Perhaps the best example of the concrete instance of the imaginary identification between the ego and imaginary objects is provided by the way in which advertising works to create irrational but compelling associations with objects, even in the face of the obvious incommensurability between the objects and that which is associated with them. Thus most commonly clothing or automobile commercials will use only slim, attractive spokespeople in clean, hygienic, and affluent surroundings as a way of creating matrices of imaginary associations around the objects for which they wish to create a desire. When the individual sees these associations made, he or she "recognises" some aspect of himself or herself in the imaginary field created around the object, identifies with it, and seeks to possess it as a concrete way of declaring his or her identity. The force of these imaginary identifications is manifest in the fact that even though they collapse into insipid manipulations with the least attempt at symbolisation (that is, representation in language, rather than merely by associations of images), they nonetheless persist as powerful determinants of individual ego-formations and behaviour patterns.13 In more theoretical terms, the original identificatory procedures which brought the ego into being [i.e. the mirror stage] are repeated and reinforced by the individual in his relationship with the external world of people and things. The imaginary is the scene of a desperate delusional attempt to be and to remain ‘what one is’ by gathering to oneself ever more instances of sameness, resemblance and self-replication; it is the birthplace of the narcissistic ‘ideal ego.’ (<ref>Bowie 92)</ref>
The circularity and self-referentiality of this process is abundantly clear in Bowie’s articulation, as the ego both constructs an ideal version of itself on the basis of various imaginary features with which it would like to be identified, and then acts as though it unpremeditatedly "recognises" itself in objects that bear an imaginary correspondence to that ideal. Basically, the imaginary is the scene in which the ego undertakes the perpetual and paradoxical practice of seeking "wholeness, synthesis, autonomy, duality and, above all, similarity" through identification with external objects. Each such identification is necessarily illusory, however, as it is but a pale imitation of the originary wholeness that was sacrificed in the primal identification of the ego with its specular image in the mirror stage.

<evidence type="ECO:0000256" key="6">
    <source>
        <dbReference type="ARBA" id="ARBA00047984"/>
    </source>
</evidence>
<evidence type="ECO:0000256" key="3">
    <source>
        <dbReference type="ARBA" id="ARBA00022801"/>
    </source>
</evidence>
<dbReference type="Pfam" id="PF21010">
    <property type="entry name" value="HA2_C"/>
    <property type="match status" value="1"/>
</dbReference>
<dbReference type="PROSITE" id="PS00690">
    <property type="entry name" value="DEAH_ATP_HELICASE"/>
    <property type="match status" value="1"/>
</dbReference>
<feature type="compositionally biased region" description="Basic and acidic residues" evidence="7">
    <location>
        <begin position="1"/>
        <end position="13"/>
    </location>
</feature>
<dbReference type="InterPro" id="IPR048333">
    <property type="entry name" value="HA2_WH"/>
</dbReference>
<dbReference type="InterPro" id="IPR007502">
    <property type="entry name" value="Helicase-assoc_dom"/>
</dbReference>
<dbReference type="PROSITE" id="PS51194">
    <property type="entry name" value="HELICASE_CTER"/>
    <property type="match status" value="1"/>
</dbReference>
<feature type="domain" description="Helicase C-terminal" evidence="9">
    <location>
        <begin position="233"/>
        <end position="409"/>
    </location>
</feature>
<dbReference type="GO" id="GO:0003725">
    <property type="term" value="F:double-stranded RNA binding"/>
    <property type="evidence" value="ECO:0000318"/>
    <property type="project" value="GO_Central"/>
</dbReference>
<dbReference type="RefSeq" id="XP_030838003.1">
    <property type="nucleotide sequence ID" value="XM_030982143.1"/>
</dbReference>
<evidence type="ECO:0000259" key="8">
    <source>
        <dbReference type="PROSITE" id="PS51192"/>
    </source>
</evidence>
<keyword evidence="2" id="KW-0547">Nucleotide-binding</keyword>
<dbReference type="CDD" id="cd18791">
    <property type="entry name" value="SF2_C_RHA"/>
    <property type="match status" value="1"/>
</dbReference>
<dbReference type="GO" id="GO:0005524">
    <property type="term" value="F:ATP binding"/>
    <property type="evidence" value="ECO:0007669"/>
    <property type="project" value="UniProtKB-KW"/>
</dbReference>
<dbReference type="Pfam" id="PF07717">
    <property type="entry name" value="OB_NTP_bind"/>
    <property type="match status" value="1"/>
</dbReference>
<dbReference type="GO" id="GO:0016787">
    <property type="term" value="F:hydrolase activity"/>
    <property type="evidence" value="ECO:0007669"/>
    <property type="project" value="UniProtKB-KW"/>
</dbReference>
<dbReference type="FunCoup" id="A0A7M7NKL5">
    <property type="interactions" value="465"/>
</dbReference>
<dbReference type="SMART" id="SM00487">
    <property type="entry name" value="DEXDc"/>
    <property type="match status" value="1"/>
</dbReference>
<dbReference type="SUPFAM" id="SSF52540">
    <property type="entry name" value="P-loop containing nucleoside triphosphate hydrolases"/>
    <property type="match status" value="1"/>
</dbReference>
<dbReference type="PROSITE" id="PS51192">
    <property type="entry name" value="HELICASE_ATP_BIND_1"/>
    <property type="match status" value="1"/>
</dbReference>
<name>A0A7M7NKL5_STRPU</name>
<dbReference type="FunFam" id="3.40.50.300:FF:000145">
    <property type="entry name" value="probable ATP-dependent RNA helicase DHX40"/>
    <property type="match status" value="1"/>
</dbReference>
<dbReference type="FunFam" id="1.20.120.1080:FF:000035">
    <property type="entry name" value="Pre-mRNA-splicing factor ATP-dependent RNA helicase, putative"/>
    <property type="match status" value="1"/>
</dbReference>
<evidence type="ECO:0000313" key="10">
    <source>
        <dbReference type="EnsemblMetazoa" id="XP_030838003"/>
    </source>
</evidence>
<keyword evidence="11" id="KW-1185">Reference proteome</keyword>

There is, then, no room in Lacanian psychoanalysis for a conception of the self as some essential feature of one’s identity to which one must be true, which one must "find," and above all which one must know.14 The "self" as traditionally conceived is but a monumentalisation of the illusory ego; indeed, Lacan goes so far as to state that this notion of a coherent "self" or ego is in fact a sign of pathology: "The ego is structured exactly like a symptom. At the heart of the subject, it is only a privileged symptom, the human symptom par excellence, the mental illness of man." (<ref>Lacan S1 62, qtd. in Evans 51). </ref> Part of Lacan’s reaction against the line of philosophical thought that descends directly from Descartes, the abandonment of the self or ego as the primary category of individual being is one with his insistence on the illusory nature of the imaginary order and his allegiance to the supremacy of the symbolic order: "Lacan sets out to inhabit the linguistic dimension that the Cartesian cogito failed to acknowledge. The subject is irremediably split in and by language, but ‘modern man’ still has not learned this lesson." (<ref>Bowie 77). </ref> Picking up where Freud left off, Lacan proposes to make this lesson inescapable. ==See Also== ==References==<references/>  [[Category:Terms]][[Category:Concepts]][[Category:Imaginary]][[Category:Psychoanalysis]]